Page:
TGA proposes adopting 15 EMA guideline documents

By Nick Taylor

- Last updated on GMT

Related tags: Pharmacology, Ema

The Australian TGA is considering adopting EMA guidance on residual solvents, genotoxic impurities and other GMP topics.

Industry has until November 9 to comment on the proposed adoption of 15 European Medicines Agency (EMA) guidance documents​ by the Australian Therapeutic Goods Administration (TGA).

Several documents cover elements of good manufacturing practices (GMPs). Some of the guidelines, such as the residual solvents document​, have been in force in Europe for years, but others are more recent.

The TGA has proposed adopting EMA guidelines on live recombinant viral vectored vaccines​ that came into effect at the start of 2011. Clinical and quality aspects of the vaccines are discussed in the guidance.

Substances such as diluents or stabilisers or any other excipient added during preparation of the final bulk vaccine should have been shown not to impair the efficacy and safety of the vaccine in the concentrations employed​”, the guidance states.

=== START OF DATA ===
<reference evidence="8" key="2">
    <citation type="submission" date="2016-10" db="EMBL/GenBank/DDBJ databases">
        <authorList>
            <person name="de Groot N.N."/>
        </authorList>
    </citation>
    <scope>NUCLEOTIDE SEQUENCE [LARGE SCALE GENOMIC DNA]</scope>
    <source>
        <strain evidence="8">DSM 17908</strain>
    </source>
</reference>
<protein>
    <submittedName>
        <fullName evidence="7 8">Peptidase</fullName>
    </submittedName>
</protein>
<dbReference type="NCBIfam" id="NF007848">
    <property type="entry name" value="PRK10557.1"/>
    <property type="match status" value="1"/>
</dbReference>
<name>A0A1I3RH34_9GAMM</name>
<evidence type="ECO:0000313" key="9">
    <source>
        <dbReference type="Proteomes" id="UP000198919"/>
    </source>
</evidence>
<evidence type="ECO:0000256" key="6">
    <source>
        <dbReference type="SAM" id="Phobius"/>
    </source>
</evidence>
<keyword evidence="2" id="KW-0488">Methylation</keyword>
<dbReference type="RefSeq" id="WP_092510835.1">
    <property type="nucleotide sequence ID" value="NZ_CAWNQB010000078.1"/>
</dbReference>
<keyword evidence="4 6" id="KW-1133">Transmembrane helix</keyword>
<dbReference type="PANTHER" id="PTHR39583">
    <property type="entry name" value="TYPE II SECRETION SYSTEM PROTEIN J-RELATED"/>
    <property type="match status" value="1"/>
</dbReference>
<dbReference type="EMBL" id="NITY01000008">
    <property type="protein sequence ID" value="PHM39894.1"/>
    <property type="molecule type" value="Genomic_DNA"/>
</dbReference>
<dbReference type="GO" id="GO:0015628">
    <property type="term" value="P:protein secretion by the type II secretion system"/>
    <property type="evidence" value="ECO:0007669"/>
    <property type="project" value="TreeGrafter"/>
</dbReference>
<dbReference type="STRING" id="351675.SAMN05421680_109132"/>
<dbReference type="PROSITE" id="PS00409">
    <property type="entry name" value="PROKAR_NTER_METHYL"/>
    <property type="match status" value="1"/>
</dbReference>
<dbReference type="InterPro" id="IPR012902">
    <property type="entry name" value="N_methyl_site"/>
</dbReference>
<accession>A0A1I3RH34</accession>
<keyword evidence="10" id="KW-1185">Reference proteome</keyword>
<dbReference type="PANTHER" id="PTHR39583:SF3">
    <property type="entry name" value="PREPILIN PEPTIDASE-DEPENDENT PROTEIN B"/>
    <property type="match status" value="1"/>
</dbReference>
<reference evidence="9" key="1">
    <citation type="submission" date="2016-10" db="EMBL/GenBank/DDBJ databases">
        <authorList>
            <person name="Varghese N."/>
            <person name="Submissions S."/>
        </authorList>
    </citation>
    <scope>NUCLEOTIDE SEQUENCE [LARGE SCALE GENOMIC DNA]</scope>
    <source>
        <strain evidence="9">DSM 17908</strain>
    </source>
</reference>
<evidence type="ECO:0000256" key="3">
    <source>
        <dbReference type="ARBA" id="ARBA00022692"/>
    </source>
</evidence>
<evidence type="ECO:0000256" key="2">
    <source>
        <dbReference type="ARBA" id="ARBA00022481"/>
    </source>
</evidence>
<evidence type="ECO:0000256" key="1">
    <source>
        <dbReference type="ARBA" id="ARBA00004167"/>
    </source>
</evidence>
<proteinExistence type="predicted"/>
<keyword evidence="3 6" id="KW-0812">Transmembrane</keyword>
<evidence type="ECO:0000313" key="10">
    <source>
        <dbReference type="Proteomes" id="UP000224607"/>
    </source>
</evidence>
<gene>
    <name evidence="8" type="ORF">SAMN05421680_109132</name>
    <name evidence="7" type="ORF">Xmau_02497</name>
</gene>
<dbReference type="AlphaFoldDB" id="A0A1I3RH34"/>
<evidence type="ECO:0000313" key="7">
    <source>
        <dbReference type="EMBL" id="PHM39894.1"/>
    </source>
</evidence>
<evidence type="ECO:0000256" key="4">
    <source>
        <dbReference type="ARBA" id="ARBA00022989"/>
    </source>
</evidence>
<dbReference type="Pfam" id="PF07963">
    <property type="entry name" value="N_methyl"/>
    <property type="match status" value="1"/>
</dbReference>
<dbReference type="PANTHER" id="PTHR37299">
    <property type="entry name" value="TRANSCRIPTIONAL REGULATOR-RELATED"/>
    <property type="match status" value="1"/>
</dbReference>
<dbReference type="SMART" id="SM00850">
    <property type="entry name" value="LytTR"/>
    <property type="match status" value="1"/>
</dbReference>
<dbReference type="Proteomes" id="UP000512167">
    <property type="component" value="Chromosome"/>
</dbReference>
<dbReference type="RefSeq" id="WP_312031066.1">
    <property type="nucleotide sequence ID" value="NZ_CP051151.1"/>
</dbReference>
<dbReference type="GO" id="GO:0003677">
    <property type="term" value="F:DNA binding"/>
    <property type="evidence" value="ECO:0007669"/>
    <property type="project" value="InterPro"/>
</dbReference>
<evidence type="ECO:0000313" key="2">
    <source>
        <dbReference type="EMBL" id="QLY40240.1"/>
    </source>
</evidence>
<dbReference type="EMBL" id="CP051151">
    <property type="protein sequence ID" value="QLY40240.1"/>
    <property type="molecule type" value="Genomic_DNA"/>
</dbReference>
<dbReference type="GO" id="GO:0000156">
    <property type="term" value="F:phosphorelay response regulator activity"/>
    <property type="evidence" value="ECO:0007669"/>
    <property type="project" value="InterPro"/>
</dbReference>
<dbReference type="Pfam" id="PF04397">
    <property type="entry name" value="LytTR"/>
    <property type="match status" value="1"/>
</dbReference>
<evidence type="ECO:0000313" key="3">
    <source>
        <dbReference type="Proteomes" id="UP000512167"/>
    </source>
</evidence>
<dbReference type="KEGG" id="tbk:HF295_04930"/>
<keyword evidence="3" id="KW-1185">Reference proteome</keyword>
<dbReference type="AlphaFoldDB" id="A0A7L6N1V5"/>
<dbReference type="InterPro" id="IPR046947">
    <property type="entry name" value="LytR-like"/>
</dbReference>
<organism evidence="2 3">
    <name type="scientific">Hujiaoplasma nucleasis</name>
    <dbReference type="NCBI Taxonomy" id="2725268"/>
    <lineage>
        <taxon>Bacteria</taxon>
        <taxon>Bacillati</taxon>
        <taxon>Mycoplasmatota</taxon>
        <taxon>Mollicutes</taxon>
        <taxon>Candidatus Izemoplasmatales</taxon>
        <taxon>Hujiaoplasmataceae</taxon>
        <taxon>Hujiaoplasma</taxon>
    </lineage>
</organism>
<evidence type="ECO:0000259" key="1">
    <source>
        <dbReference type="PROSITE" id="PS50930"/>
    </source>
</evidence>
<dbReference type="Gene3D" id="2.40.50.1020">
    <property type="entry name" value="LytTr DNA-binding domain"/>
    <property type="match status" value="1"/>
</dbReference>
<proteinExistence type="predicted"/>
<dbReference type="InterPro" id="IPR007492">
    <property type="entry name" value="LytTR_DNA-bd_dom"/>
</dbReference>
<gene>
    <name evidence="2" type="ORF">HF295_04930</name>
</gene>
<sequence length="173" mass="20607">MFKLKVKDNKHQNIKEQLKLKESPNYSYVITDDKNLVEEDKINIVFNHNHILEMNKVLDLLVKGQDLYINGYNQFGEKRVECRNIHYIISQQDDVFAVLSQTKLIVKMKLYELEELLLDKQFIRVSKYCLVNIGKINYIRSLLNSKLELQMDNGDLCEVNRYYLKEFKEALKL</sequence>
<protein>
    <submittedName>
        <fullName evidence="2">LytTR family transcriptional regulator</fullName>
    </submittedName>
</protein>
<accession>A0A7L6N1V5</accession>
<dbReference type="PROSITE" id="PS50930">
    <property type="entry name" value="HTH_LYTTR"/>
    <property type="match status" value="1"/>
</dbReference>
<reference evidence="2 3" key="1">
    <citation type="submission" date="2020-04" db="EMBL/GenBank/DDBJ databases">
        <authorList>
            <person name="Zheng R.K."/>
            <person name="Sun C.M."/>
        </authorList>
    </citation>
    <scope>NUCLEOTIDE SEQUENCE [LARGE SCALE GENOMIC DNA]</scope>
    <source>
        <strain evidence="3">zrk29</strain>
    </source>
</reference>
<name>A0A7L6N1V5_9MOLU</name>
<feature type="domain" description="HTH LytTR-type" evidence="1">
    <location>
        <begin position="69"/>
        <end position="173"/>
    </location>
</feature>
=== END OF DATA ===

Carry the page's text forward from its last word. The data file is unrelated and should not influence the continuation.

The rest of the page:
Other recently drafted EMA documents on the TGA’s list include a question and answer paper on the limits of genotoxic impurities​. In the document the EMA clarifies 2006 guidelines on genotoxic impurity limits for active pharmaceutical ingredients (APIs).

If a manufacturing procedure for API remains essentially unchanged a re-evaluation with respect to the presence of potentially genotoxic impurities is generally not needed. However, new knowledge may indicate a previously unknown cause for concern​”, the guidance states.

Older guidance

Guidelines for residual solvents, implemented by the EMA in 2003, are also on the TGA’s list. The guidance recommends acceptable levels of residual solvents through a risk assessment process.

Since there is no therapeutic benefit from residual solvents, all residual solvents should be removed to the extent possible to meet product specifications, good manufacturing practices, or other quality-based requirements​”, the guidance states.

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